Samuel Reshevsky (1911 – 1992) was a Polish-American chess player whose career began when he was just five years old, and many consider him to be one of the strongest chess prodigies. By the age of eight, he was already competing against strong adult players. At the age of ten, he embarked on a series of simultaneous exhibitions, winning against experienced opponents and astonishing the chess world.

Reshevsky giving a simultaneous exhibition in France 1920. Source: rarehistoricalphotos

His career kept on flourishing as he grew older as he; participated in multiple Olympiads representing the US, won the US Championship 8 times (a record he shares with Bobby Fischer), placed third in the 1948 World Chess Championship tournament, placed second in the 1953 Candidates tournament, and was awarded the title of International Grandmaster by FIDE at its inaugural inception.

Reshevsky remained a top player for a long time, although never become a world champion, missing several opportunities to compete for the title due to various circumstances, including World War II. Nevertheless, he consistently proved himself to be a great player, even beating the likes of Alekhine, Capablanca, and Euwe (to name a few).

Reshevsky was known for his exceptional positional understanding and defensive skills. His style can be regarded as solid and methodical where he often focused on strategic maneuvering and patiently exploited his opponents’ weaknesses.

In this position, from a game between Reshevsky and Emanuel Lasker (1936), Black gives a final blow which caused White (Lasker) to resign. Can you find the continuation?

Puzzle Solution

Check out: The Great Reshevsky

David Bronstein

Out of all the chess greats we have looked at, David Bronstein (1924 – 2006) was the closest to becoming World Champion. His career was colored by multiple Soviet and International successes, which included attaining the inaugural 1950 International Grandmaster title, winning the 1950 Candidates Tournament, and subsequently earning the right to challenge Botvinnik for the throne.

The 1951 World Championship Match between Bronstein and Botvinnik ended in a draw after 24 games – where each player won five games, and twelve games were drawn. After game 22, Bronstein was actually leading by a point and had to simply not lose either of the remaining two games in order to attain the title. Sadly, he lost the 23rd game and they drew the 24th, resulting in a tie. In today’s format, after such a result, the title would be decided through shorter time control playoffs, but in 1951 the title remained with the reigning champion – Botvinnik. Interestingly, Bronstein won four out of his five victories before adjournment whereas four out of five of Botvinnik’s victories were achieved after adjournment!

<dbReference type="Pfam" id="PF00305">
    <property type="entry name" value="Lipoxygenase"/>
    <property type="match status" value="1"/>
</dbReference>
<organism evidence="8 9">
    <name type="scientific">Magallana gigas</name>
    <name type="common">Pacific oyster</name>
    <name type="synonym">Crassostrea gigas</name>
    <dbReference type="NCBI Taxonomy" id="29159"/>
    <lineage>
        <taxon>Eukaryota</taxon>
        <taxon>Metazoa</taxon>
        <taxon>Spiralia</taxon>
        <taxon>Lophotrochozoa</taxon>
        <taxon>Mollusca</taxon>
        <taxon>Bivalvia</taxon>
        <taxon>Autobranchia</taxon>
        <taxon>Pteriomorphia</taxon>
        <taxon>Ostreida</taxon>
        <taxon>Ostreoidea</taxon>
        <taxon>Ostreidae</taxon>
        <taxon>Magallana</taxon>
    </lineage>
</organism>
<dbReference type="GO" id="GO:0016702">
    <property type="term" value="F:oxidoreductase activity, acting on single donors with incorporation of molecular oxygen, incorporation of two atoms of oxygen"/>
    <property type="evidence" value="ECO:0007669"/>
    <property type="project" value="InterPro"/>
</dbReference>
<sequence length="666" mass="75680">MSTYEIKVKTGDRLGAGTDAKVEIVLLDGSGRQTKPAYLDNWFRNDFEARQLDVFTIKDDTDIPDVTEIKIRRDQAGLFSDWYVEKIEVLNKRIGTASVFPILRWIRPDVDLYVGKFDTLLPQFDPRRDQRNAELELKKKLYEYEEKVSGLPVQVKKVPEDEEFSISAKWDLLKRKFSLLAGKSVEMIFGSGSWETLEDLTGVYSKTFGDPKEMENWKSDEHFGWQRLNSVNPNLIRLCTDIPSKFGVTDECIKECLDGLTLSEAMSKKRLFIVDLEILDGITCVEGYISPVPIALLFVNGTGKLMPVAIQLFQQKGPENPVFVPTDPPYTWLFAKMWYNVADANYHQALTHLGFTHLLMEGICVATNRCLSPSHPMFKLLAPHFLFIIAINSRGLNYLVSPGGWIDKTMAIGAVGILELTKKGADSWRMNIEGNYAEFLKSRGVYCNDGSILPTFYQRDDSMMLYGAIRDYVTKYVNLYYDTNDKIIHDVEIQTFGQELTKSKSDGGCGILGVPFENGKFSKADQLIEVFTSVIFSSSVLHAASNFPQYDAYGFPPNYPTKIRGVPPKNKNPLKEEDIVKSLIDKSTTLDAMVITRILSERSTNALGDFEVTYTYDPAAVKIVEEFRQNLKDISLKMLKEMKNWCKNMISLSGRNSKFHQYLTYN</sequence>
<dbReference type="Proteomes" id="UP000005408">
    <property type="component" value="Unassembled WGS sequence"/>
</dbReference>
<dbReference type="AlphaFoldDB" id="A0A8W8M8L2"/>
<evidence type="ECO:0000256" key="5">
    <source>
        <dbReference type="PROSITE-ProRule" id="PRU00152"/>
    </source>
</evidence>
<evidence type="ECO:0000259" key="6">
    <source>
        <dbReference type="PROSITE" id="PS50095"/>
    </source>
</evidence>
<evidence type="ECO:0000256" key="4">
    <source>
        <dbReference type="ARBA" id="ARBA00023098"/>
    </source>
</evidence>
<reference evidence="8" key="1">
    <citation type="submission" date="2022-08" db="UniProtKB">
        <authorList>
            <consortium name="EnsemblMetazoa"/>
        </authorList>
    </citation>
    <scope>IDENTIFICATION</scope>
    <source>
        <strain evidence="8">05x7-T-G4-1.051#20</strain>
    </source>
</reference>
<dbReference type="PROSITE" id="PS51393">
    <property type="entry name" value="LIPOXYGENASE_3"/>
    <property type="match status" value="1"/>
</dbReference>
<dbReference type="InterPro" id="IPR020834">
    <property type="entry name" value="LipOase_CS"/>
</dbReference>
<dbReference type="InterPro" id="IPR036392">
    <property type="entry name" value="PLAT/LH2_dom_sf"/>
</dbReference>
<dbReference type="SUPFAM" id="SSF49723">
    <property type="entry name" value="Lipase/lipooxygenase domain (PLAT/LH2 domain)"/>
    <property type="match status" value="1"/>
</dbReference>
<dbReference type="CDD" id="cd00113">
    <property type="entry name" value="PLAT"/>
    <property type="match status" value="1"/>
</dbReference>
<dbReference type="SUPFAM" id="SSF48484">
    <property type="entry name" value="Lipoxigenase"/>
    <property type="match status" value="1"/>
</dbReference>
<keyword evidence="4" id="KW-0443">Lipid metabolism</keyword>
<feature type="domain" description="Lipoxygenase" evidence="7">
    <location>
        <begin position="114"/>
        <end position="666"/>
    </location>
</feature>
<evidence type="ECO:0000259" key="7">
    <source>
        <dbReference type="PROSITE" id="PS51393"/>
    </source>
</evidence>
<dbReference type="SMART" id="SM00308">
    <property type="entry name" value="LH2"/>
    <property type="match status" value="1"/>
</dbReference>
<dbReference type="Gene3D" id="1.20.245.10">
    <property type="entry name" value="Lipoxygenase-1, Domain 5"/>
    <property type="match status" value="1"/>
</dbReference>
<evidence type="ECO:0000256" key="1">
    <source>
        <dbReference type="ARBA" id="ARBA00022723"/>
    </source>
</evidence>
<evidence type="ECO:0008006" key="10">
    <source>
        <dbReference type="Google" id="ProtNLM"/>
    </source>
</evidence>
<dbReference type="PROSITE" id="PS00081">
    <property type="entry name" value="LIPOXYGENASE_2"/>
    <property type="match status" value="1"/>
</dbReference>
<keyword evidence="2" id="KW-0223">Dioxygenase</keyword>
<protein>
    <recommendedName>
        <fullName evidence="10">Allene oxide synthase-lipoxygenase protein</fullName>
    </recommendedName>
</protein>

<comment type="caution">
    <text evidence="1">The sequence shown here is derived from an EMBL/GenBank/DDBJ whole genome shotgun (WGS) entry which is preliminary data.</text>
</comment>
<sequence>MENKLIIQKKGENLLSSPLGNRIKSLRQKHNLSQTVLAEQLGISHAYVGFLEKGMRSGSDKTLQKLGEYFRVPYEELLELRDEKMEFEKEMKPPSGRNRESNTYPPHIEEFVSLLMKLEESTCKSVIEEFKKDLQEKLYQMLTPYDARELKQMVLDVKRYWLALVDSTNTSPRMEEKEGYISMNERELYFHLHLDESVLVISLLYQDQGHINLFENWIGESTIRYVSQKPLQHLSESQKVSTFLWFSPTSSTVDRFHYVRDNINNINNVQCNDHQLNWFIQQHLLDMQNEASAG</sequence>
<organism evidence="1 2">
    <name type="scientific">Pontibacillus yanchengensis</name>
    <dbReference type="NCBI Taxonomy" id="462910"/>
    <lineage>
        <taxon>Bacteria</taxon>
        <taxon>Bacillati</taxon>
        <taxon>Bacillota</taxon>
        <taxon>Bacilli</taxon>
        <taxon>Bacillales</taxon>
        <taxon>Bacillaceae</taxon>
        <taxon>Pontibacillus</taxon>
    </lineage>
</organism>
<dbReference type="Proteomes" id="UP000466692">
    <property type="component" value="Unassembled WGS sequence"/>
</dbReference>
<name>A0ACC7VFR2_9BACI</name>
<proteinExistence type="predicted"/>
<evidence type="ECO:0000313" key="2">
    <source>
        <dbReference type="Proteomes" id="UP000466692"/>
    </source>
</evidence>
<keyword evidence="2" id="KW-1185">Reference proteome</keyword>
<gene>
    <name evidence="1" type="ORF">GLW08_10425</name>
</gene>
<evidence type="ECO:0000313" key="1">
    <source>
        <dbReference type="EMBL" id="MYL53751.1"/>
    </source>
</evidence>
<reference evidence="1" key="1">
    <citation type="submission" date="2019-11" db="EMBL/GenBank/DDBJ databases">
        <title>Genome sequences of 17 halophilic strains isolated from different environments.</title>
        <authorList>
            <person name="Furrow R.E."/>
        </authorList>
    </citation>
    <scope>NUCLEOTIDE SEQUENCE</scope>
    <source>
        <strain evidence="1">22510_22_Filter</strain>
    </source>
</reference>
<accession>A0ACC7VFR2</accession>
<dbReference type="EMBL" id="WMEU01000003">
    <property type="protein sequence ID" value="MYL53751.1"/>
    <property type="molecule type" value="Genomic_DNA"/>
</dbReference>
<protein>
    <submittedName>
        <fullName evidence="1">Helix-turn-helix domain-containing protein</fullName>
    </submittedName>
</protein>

Here is Bronstein’s unfortunate game 23 loss:

Bronstein’s playing style was characterized by his desire for originality and his willingness to take risks. He excelled tactically, which is prevalent in his sacrificial combinations in his games. He also contributed greatly to chess theory, particularly the King’s Indian Defense (which he wrote a book on), and the Caro-Kann and Scandinavian, which have variations named after him:

Caro-Kann Bronstein–Larsen Variation

1.e4 c6 2.d4 d5 3.Nc3 dxe4 4.Nxe4 Nf6 5.Nxf6+ gxf6

Scandinavian Defence, the Bronstein Variation

1.e4 d5 2.exd5 Qxd5 3.Nc3 Qd8

But it doesn’t end there! Bronstein made a few more significant contributions to chess. He famously wrote “Zurich International Chess Tournament 1953“, which is widely considered to be one of the best chess books written as it gives key insights into how top players think. He also introduced the idea of adding a time increment to every move – which we use in high-level chess today. And finally, Bronstein made notable contributions as a coach and a second for other top players such as Anatoly Karpov, who he helped prepare for his World Chess Championship matches against Garry Kasparov.

To end off our look at the top players who were never World champions, let’s take a look at one of Bronstein’s most creative games:

Check out: Bronstein: Move by Move

Viktor Korchnoi

Viktor Korchnoi (1931-2016) is a name that many people requested to be added to this list, and we have done just that with the release of Korchnoi: Year by Year. Korchnoi emerged as a top player in the Soviet Union during the 1950s and 1960s, winning the USSR Championship multiple times. However, he also cemented himself as a chess giant internationally by becoming a World Champion candidate ten times. Although he never became World Champion himself, he beat 9 of them (a record!), but more importantly, he fought for the title throughout his career and even played three World Championship matches against Anatoly Karpov. Unfortunately, even though some of the matches were incredibly close – where he lost by only one game, he never tasted victory.

His career is most notable for its longevity – whereas most (great) players tend to reach their peak during their earlier age, Korchnoi continued to improve even after the age of 45 and remained in the top 10 rating list for 36 years! He continued playing chess and championships even after his late 70s and no other player ever played so well for as long as he did. So, even though he never became a World Champion, Korchnoi is still an inspiring chess figure and considered to be the strongest player to never attain the title.

Known for his aggressive and combative style, Korchnoi was a universal player who could handle all types of positions. His fighting spirit at the chessboard was legendary – he was known to play on in seemingly drawn positions and often converted them into wins.

Author Tibor Karolyi describes Korchnoi’s style as follows:

To showcase Korchnoi’s skill, take a look at this game against Tal from the 1962 USSR Championships. It’s not every day that the 8th World Champion is beaten in this fashion:

Who do you think should be added to the list? Let us know in the comments below!

Puzzle Solutions

Morphy: 1.Ra6 bxa6 2.b7#

Reshevsky: 1…Qg5+ 2.Kh1 Qh5!

Rubinstein: 1.Nxd5! Threatening Bc7.

Latest posts by Charlize (see all)

Leave a Reply